Traditional IRAs also come with required minimum distributions (RMD). Once you reach age 72, you are required to withdraw funds each year (and consequently, pay taxes on them). You may withdraw more than the RMD.

Who can open a Traditional IRA? Traditional IRA income limits

Unlike a Roth IRA, there are no income limits for contributing to a traditional IRA. However, the size of your eligible income tax deduction may be impacted if you’re also covered by an employer-sponsored retirement plan. 

The 2021 phase-out ranges are as follows for anyone with access to a workplace 401k plan:

  • Single taxpayers: $66,000 to $76,000
  • Married filing jointly: $105,000 to $125,000
  • Not covered by workplace plan, but married to someone who is: $198,000 to $208,000

Maximum traditional IRA contribution limits

The IRS announces new maximum contribution limits each year for traditional IRAs. Individuals who are 50 years or older may contribute more as a catch-up contribution, since they’re closer to retirement age. 

Here are the 2021 traditional IRA contribution limits:

  • $6,000 (through 49 years old)
  • $7,000 (50 years or older)

You may still contribute more money to your IRA than those limits, but you won’t receive any tax benefits. 

Disclosures

Certain information contained in here has been obtained from third-party sources. While taken from sources believed to be reliable, Titan has not independently verified such information and makes no representations about the accuracy of the information or its appropriateness for a given situation. In addition, this content may include third-party advertisements; Titan has not reviewed such advertisements and does not endorse any advertising content contained therein.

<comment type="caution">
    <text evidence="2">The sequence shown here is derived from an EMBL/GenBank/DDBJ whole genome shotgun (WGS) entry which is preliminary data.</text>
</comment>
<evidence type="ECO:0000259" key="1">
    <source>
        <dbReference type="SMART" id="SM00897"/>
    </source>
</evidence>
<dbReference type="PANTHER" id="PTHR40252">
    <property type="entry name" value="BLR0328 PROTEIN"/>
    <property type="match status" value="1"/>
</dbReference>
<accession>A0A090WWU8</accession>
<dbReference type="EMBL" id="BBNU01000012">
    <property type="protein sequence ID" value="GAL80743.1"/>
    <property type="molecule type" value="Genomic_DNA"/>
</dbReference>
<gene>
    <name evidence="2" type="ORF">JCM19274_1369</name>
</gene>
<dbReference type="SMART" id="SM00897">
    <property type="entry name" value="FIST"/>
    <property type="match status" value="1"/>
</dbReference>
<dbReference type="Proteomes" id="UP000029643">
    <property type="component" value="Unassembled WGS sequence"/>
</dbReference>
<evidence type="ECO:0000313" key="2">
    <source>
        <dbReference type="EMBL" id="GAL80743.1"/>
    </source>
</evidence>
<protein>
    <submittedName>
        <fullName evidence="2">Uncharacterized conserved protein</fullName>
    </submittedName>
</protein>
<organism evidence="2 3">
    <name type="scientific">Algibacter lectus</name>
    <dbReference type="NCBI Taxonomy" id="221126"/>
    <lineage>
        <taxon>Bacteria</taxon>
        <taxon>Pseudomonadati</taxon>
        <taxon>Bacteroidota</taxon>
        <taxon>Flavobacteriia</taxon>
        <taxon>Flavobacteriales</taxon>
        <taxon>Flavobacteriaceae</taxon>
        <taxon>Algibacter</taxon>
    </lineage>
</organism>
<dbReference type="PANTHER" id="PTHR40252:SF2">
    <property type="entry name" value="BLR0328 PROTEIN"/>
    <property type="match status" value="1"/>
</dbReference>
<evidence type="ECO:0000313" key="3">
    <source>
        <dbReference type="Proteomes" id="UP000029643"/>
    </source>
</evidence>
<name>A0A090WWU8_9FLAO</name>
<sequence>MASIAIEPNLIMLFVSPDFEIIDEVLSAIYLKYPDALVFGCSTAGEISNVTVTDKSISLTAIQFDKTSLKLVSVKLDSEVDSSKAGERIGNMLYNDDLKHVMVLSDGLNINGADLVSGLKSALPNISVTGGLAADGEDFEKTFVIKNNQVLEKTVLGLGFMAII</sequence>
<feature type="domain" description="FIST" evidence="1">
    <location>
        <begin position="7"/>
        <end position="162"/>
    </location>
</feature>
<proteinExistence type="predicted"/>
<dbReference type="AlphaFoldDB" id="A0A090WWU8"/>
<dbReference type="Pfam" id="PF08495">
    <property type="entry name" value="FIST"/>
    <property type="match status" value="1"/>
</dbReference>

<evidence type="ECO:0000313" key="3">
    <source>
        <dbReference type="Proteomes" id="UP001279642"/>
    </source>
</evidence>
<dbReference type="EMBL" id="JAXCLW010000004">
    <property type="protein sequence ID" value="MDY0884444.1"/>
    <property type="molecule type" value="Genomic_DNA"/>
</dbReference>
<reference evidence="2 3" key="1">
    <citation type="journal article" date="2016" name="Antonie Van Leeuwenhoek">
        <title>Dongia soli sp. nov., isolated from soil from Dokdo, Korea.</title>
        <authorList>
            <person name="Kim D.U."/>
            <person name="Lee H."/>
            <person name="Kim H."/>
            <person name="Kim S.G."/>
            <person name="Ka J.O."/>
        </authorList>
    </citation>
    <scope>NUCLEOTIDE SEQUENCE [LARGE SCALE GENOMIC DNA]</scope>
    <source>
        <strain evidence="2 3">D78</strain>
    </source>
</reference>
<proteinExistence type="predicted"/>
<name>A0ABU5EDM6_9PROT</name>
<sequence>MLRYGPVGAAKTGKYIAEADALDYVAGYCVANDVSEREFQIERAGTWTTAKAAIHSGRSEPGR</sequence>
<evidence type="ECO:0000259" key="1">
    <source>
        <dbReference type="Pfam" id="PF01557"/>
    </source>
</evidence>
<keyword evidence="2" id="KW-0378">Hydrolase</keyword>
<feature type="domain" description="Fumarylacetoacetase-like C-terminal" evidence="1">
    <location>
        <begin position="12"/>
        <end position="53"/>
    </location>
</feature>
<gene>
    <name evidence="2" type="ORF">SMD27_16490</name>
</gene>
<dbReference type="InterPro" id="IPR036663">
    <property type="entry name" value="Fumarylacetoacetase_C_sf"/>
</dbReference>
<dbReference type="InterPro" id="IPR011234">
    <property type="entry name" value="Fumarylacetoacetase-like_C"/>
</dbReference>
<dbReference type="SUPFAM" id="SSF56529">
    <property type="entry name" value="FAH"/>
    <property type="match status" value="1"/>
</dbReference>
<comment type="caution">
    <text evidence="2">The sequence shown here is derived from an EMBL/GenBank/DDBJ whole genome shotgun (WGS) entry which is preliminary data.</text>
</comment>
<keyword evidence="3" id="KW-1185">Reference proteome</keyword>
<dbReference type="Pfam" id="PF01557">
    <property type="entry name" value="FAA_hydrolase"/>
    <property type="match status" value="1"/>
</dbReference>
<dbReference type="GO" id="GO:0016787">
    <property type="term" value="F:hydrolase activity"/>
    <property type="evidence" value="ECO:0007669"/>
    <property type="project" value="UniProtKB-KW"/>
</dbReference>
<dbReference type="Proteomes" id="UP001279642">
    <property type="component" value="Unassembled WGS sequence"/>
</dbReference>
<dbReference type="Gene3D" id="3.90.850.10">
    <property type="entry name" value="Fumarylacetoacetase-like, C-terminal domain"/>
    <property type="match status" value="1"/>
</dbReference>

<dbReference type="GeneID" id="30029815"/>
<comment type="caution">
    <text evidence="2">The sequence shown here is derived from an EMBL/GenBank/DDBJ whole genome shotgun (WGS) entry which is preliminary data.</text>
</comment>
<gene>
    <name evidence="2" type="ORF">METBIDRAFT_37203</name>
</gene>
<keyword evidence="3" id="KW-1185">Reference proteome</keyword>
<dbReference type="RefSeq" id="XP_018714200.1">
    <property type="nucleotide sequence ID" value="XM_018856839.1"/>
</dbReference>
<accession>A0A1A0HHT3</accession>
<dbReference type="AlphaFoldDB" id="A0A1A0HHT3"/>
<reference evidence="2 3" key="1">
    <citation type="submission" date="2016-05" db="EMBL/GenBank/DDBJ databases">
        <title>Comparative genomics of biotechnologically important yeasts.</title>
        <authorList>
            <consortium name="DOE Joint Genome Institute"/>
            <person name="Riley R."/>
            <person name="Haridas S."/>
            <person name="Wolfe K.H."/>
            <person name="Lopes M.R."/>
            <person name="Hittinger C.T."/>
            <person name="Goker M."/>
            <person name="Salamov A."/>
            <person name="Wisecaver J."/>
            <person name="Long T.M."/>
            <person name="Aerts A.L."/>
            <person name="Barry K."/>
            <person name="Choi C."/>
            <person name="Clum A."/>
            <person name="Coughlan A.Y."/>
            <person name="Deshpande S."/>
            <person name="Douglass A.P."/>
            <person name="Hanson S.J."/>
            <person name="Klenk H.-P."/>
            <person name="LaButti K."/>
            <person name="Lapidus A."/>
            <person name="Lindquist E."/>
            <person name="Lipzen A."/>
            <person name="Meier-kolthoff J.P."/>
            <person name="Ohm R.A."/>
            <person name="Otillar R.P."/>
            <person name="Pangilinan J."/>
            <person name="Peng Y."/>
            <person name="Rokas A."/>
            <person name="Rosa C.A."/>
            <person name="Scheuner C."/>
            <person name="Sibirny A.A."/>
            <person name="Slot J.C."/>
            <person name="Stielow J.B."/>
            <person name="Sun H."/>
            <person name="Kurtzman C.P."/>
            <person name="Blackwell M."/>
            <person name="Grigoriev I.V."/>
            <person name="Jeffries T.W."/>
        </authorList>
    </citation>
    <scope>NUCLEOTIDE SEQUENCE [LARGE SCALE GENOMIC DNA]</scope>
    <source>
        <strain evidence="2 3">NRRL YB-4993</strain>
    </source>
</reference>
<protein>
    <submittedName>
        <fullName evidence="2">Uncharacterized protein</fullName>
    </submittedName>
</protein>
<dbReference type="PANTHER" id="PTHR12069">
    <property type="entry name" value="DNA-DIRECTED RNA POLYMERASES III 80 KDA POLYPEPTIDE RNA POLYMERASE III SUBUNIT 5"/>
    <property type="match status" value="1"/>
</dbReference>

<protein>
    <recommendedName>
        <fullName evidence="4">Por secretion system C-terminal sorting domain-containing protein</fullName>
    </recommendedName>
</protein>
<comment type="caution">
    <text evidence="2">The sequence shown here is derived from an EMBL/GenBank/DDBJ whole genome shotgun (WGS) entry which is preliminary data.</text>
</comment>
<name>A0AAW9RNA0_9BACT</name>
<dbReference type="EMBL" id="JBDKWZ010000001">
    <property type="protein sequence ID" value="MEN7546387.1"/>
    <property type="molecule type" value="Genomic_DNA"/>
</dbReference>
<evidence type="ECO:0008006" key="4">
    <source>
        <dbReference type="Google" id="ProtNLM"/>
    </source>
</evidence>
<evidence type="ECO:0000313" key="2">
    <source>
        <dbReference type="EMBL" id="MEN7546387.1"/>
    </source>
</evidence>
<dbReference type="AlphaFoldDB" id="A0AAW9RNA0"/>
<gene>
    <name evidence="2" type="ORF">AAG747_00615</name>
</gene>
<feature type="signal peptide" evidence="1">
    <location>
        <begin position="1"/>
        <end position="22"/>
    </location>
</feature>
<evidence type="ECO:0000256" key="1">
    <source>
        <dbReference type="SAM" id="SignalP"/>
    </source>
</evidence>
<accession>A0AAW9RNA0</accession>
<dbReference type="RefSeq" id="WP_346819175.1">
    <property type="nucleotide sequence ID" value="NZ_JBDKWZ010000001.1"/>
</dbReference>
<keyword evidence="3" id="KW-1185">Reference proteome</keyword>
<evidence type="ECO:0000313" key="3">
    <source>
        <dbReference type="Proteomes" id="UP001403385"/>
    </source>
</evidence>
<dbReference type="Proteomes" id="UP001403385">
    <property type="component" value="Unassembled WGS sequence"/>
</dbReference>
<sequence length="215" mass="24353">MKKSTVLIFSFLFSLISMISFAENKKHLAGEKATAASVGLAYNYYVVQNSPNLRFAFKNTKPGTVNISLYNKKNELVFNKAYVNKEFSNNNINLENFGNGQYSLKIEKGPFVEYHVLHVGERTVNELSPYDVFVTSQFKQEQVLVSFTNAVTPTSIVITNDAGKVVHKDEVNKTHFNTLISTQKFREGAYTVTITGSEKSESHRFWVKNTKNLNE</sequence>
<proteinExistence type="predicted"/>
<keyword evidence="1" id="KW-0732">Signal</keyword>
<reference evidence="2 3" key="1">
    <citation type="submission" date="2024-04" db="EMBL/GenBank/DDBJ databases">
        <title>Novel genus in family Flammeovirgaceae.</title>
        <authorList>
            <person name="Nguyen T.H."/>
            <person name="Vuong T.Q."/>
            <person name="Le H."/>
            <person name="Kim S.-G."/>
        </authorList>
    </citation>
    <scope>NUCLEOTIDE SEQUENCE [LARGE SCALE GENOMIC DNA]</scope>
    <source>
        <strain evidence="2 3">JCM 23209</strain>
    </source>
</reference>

This content is provided for informational purposes only, and should not be relied upon as legal, business, investment, or tax advice. You should consult your own advisers as to those matters. References to any securities or digital assets are for illustrative purposes only and do not constitute an investment recommendation or offer to provide investment advisory services. Furthermore, this content is not directed at nor intended for use by any investors or prospective investors, and may not under any circumstances be relied upon when making a decision to invest in any strategy managed by Titan. Any investments referred to, or described are not representative of all investments in strategies managed by Titan, and there can be no assurance that the investments will be profitable or that other investments made in the future will have similar characteristics or results.